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Denver South High School food bank expanding rapidly

Updated: Mar 15, 2019


Note: Originally published in the November, 2017 issue of the Washington Park Profile. Jaclyn Yelich and others reported afterwards that community response to this story was tremendous and resulted in significant cash contributions and thousands of pounds of donated goods.

As we go about our own lives, it's easy to believe every kid is well fed and living in a home well stocked with food and essentials. In South Denver, it could be very easy for a person to forget that, right across town, there are Denver residents living in USDA-classified food deserts. According to the USDA, these neighborhoods are where “at least 500 people and/or at least 33 percent of the census tract's population ... reside more than one mile from a supermarket or large grocery store.”


Volunteer Susan Gilmore Bell prepares eggs and bread for distribution at the South High School Food Bank this past October. Roughly 100 students visit each week. Photo by Haines Eason.

In the U.S., nearly 13 million children live in food-insecure households. As easy as it might be for the better-off of us to ignore the food insecurity other citizens face, at South High School, in the very heart of South Denver, there are roughly 100 students a week depending on a food bank located at the back of the school. According to its founder Jaclyn Yelich, this food bank supplies 1,200 to 1,800 pounds of food a week to students in need.

“We had a student recently whose father had to come for all the food she wanted to bring home but couldn’t,” Yelich said in a recent interview. “She was very distraught, but her father was able to come and pick up the extra food; clearly food and hunger is an issue at their house.”

Yelich and her team of volunteers often go the extra mile for these students. They conduct community outreach to ensure the food bank is well supplied, when specific supplies are low they shop for the food bank and they sometimes drive kids home themselves when those kids can't manage the commute home on the bus carrying food and books.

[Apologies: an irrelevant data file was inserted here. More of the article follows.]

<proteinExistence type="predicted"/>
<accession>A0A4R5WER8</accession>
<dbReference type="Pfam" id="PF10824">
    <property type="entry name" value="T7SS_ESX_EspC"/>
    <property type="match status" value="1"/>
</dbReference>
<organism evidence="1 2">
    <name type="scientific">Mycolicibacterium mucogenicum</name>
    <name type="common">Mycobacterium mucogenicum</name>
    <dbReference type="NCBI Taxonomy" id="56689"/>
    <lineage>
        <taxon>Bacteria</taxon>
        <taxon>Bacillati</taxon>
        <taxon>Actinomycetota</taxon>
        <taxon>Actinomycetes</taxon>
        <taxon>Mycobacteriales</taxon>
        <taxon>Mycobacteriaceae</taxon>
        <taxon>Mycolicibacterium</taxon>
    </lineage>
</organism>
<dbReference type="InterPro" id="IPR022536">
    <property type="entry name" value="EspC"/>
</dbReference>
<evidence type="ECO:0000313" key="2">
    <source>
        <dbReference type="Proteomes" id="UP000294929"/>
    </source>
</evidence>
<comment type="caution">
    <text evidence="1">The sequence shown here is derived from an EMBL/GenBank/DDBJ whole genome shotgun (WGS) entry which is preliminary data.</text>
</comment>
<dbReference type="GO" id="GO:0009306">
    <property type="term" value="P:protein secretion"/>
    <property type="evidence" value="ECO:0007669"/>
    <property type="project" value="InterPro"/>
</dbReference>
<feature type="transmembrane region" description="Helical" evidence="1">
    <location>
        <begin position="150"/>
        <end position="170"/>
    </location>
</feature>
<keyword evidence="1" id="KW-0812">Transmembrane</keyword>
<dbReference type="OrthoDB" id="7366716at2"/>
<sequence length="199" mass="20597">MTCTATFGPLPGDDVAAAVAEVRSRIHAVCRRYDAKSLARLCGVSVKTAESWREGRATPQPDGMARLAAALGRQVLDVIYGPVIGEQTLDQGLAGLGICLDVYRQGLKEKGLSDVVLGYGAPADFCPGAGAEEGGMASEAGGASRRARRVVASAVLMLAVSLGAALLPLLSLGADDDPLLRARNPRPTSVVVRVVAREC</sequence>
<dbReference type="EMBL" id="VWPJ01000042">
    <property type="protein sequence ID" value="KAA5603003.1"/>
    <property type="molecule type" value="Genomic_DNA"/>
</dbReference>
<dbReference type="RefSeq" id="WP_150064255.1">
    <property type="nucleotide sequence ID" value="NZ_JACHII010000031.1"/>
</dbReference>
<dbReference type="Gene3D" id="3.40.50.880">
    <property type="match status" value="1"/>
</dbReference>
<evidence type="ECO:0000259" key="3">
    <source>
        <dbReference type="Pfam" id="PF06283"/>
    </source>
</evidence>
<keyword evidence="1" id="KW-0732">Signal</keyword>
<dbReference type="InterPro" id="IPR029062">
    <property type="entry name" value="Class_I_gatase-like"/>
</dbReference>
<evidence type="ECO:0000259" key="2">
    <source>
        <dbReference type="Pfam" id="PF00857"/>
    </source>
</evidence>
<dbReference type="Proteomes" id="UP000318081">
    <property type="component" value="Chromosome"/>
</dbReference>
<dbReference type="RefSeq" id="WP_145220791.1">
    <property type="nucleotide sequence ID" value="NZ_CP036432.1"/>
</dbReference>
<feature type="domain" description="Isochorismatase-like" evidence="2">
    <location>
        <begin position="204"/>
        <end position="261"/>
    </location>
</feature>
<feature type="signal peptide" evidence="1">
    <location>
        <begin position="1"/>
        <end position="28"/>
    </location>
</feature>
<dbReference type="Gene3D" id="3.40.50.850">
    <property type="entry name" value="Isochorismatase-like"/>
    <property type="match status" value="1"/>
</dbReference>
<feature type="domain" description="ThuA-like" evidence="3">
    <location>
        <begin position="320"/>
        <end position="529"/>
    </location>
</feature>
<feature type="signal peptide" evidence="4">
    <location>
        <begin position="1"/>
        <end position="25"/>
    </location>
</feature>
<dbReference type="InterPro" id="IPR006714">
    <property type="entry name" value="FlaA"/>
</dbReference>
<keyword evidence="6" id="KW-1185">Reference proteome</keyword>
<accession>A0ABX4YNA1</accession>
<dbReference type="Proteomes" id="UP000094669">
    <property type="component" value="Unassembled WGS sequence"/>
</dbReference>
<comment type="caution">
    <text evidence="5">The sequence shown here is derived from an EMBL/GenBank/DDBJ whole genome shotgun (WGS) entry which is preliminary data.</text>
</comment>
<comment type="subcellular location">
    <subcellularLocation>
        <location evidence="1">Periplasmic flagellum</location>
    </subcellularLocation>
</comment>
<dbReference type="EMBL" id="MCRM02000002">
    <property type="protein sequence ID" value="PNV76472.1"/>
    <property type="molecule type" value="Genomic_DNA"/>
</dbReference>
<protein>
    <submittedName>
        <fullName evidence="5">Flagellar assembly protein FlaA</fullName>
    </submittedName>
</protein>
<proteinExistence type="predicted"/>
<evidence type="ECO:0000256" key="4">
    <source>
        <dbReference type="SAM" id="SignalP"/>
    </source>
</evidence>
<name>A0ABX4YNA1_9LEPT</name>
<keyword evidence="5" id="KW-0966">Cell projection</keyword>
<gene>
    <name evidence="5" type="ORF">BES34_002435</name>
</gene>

Yelich and her husband, Greg Thielen, worked with the school to launch the food bank in 2015. At that time, Yelich says, they were able to serve 25 or so kids a week. In 2016, that number jumped to about 90. Yelich says demand continues to grow as word spreads. And, one might assume most of the students making use of the food bank are refugee students—South is a school designated by Denver Public Schools (DPS) to serve these students—but that’s not always the case.

“Something fascinating about this food bank: we get not just refugee and immigrant kids here. We get kids born here, local kids,” Yelich says. “We get local kids who really want to help their community and family. That’s unique to a high school food bank. There’s a sense of community here—friends come together.”

According to food bank volunteer Sheila Black, mother of a South High junior and a former teacher herself, there’s been a concerted effort to ensure the bank is open to all, no questions asked. “We’ve worked hard to eliminate any of the stigma associated with coming,” she says. “Kids who are coming for a granola bar, kids who are coming for the weekend… I think some kids come to hang out and chat."

“I know for a fact last year there were kids who came with their friends because their friends didn’t want to come alone but they really needed the food,” Yelich adds. “They’d say ‘would you come with me?’ and they’ll sometimes be seen waiting by the door.